My Last Meal / Seoul
Former UN secretary-general Ban Ki-moon talks about his life and legacy over a traditional Korean lunch.
“When I was six, the Korean war broke out. Life was miserable for everybody so nobody thought they were poor. I used to cook for my entire family because I’m the eldest and my mother was often sick. In a poor country, in a poor home with eight children, you couldn’t expect any woman to be healthy and strong, because there wasn’t much to eat.
People mainly ate barley because rice was too expensive. We received a lot of support from the UN, the US and European countries such as the UK and West Germany. I must have visited almost all of the refugee camps in the world as UN secretary-general and whenever I met young children I would tell them: I was just like you.
I was 63 years old when I was elected secretary-general. In New York I had an official chef, a Korean lady, paid for by the United Nations, who mainly prepared breakfast for me at my official residence. I tried to have Korean food in the morning because I wanted to make my stomach more comfortable. I used to start the day with doenjang-guk, which is a soup made from soybean paste, a bit like miso. I probably travelled more than any secretary-general in history but you cannot change a habit of a lifetime.
Some of my predecessors at the UN used to eat their lunch alone in the executive dining room and I can understand why. The job’s so hectic that a quiet moment can be a healthy choice. But I rarely ate without company because my policy was to meet as many people as I could. I telephoned Donald Trump after he won the election and we had a good talk. We agreed to meet, and he even gave me the name of his secretary to contact, but then somehow I was not able to see him before I left the US.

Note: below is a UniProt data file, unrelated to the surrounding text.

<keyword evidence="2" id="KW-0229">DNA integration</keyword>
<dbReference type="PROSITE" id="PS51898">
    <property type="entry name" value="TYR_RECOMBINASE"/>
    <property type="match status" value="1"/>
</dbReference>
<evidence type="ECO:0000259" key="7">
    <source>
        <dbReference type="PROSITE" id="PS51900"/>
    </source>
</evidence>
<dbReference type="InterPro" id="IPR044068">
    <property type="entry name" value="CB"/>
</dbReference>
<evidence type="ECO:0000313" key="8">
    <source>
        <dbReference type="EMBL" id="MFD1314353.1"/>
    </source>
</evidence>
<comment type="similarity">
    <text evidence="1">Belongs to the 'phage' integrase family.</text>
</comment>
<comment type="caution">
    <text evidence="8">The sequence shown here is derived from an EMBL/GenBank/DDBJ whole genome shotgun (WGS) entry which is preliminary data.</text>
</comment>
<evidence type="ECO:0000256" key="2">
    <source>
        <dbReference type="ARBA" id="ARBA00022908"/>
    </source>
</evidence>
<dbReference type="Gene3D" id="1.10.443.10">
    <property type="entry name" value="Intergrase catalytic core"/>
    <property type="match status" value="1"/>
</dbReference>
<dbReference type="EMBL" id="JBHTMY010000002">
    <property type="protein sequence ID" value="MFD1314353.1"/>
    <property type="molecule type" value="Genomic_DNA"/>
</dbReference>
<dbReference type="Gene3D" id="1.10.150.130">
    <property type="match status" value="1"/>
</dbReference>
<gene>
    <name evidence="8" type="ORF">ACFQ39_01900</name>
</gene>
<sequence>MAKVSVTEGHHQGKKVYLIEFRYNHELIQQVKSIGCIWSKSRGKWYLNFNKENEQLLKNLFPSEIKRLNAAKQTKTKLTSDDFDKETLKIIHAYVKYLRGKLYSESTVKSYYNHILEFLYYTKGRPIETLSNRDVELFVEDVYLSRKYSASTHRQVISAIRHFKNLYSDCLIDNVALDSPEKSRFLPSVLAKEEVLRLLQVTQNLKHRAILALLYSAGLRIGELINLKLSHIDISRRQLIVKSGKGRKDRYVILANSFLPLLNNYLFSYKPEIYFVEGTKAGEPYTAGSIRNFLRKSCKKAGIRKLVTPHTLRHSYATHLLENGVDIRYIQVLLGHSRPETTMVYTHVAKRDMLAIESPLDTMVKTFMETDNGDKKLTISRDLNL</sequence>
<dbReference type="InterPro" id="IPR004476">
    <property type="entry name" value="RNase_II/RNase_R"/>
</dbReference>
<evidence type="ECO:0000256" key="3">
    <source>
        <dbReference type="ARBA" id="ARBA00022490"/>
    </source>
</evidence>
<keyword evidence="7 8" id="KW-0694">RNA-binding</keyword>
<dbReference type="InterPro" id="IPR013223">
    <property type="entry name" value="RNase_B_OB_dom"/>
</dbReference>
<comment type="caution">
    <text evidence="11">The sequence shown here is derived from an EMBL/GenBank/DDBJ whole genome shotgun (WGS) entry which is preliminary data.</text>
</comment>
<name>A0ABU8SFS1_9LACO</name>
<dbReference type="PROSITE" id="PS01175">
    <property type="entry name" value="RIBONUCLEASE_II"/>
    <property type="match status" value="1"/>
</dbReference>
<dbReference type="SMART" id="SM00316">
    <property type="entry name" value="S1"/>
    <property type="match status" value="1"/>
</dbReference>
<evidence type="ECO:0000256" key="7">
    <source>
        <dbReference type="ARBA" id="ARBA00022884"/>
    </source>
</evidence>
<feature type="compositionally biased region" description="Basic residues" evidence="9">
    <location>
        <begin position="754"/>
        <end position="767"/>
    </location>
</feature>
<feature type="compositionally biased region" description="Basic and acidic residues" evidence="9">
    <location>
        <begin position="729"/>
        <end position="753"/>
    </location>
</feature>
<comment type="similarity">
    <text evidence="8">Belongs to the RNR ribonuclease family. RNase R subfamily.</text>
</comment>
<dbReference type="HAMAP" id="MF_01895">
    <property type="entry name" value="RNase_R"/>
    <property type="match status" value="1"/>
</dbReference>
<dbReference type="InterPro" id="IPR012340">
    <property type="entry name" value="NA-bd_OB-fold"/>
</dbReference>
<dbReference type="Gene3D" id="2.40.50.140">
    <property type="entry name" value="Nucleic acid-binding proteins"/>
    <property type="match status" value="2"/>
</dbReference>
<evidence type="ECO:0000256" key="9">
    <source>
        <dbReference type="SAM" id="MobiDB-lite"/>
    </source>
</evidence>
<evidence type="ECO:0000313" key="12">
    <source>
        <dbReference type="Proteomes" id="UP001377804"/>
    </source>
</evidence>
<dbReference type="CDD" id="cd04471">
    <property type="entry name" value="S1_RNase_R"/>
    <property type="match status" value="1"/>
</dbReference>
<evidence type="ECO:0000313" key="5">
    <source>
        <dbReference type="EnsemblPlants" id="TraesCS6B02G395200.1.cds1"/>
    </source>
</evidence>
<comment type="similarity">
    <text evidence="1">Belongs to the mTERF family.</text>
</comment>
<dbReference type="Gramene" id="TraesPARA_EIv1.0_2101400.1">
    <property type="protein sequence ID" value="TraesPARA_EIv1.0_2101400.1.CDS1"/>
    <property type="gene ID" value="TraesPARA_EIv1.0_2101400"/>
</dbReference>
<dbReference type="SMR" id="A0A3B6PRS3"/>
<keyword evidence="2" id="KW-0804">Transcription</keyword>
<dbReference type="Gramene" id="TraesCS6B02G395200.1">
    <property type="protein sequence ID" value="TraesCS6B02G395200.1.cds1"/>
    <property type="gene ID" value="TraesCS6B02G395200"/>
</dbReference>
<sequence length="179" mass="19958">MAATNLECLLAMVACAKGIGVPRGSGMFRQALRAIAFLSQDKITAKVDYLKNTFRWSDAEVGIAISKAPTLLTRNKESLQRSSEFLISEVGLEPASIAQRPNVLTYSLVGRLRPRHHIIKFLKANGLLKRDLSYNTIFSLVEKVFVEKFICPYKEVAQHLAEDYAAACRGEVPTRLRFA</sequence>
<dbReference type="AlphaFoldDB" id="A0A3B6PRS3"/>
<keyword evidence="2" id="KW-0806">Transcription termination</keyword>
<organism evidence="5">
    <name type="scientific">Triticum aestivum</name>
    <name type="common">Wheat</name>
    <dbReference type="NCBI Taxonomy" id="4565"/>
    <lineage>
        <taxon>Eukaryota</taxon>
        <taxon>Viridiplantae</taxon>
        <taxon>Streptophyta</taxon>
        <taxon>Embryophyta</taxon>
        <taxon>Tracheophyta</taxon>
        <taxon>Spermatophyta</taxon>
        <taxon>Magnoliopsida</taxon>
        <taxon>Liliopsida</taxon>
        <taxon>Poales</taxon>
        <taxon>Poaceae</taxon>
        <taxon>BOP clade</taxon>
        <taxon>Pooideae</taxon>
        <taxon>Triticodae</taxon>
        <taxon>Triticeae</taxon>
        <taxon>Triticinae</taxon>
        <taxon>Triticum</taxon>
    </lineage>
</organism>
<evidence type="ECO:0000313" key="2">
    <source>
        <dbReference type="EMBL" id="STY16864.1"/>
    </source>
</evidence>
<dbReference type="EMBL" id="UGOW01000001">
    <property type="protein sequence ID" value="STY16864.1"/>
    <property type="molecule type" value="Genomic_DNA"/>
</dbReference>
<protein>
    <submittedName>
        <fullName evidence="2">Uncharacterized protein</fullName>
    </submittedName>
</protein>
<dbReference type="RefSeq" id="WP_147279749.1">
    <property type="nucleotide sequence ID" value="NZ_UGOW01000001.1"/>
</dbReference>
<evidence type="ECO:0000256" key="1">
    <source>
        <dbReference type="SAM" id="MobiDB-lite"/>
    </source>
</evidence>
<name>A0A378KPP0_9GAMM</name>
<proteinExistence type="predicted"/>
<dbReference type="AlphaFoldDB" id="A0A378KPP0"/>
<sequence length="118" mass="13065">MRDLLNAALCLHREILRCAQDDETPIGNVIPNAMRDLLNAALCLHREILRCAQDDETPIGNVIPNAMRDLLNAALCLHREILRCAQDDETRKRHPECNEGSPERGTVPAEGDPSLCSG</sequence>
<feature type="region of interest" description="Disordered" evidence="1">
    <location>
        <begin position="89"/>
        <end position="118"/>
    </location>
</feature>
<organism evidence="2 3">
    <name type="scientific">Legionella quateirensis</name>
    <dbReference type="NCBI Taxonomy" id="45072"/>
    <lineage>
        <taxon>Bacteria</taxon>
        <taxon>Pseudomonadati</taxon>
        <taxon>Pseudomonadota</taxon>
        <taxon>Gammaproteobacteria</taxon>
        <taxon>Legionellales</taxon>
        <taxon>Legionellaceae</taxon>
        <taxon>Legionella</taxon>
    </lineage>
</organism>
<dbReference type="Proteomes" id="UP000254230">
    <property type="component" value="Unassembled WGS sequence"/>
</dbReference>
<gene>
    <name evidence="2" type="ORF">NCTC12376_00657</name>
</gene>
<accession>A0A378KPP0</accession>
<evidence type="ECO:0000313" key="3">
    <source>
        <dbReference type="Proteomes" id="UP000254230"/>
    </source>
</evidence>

If I ever met him for lunch I would remind him that the UN was conceived by the president of the United States. The US has always been the most important contributor and the leading member state so the UN cannot function properly without support from Washington. My successor, António Guterres, has only met him twice in the White House in almost two years.
I don’t think Donald Trump hates the United Nations but he is certainly distancing himself from it. I had so many meetings with President Obama and telephoned him many times. When António was elected, my message was that it’s very important to listen attentively, open up as much as possible and establish good partnerships with business communities, NGOs and academic institutions in member states.
I don’t know how people will regard my legacy but as far as I am concerned I made many positive contributions, from climate change to the adoption of the Sustainable Development Goals and gender empowerment. I can proudly say that I am the secretary-general who made the most passionate and energetic efforts to raise the role and representation of women at the UN.
I’m 74 years old now. My wife is as old as I am so I can’t expect her to cook for me all the time. Almost every day I have cereal with milk, nuts and banana. After dinner at home I wash the dishes. I was raised in a male-dominated society – I may be a diplomat but I still need to adjust myself.”
Ban Ki-moon was raised in Chungju, a city in the centre of South Korea. Born in 1944, under Japanese occupation, the former Boy Scout scored top in the diplomatic exams, selecting New Delhi over Washington to stretch out a $600 monthly salary. He went on to become South Korea’s foreign minister in 2004 before serving as the eighth secretary-general of the UN from 2007 to 2016. During his tenure he oversaw the signing of the Paris Agreement and the Sustainable Development Goals. Ban currently chairs a growing list of organisations, from the Boao Forum for Asia to the International Olympic Committee’s Ethics Commission.
Doore is tucked down an alley in Insa-dong, a popular drinking and dining neighbourhood. Housed inside a traditional hanok, Doore opened its doors in 1988, the year that Seoul hosted the Olympics and Korea held its first free parliamentary elections. The same mother-and-daughter team still serve dishes from South Gyeongsang, a province on the southeastern coast.
5-24 Insadong-4gil, Jongro-gu
Mushrooms, deoduk, squid and vegetables tossed in sauce; fried pancake (jeon); seven seasonal ingredients with flour wraps (chil-jeol-pan); deep-fried Chinese peppers, mushrooms and other vegetables (twigim)
Grilled beef (bulgogi); grilled chicken skewers (dak-kkochi); steamed fish (saengsunjjim); rice and fermented soybean soup (cheonggukjang)
Cabernet sauvignon by Montes Alpha, 2015, Chile; plum juice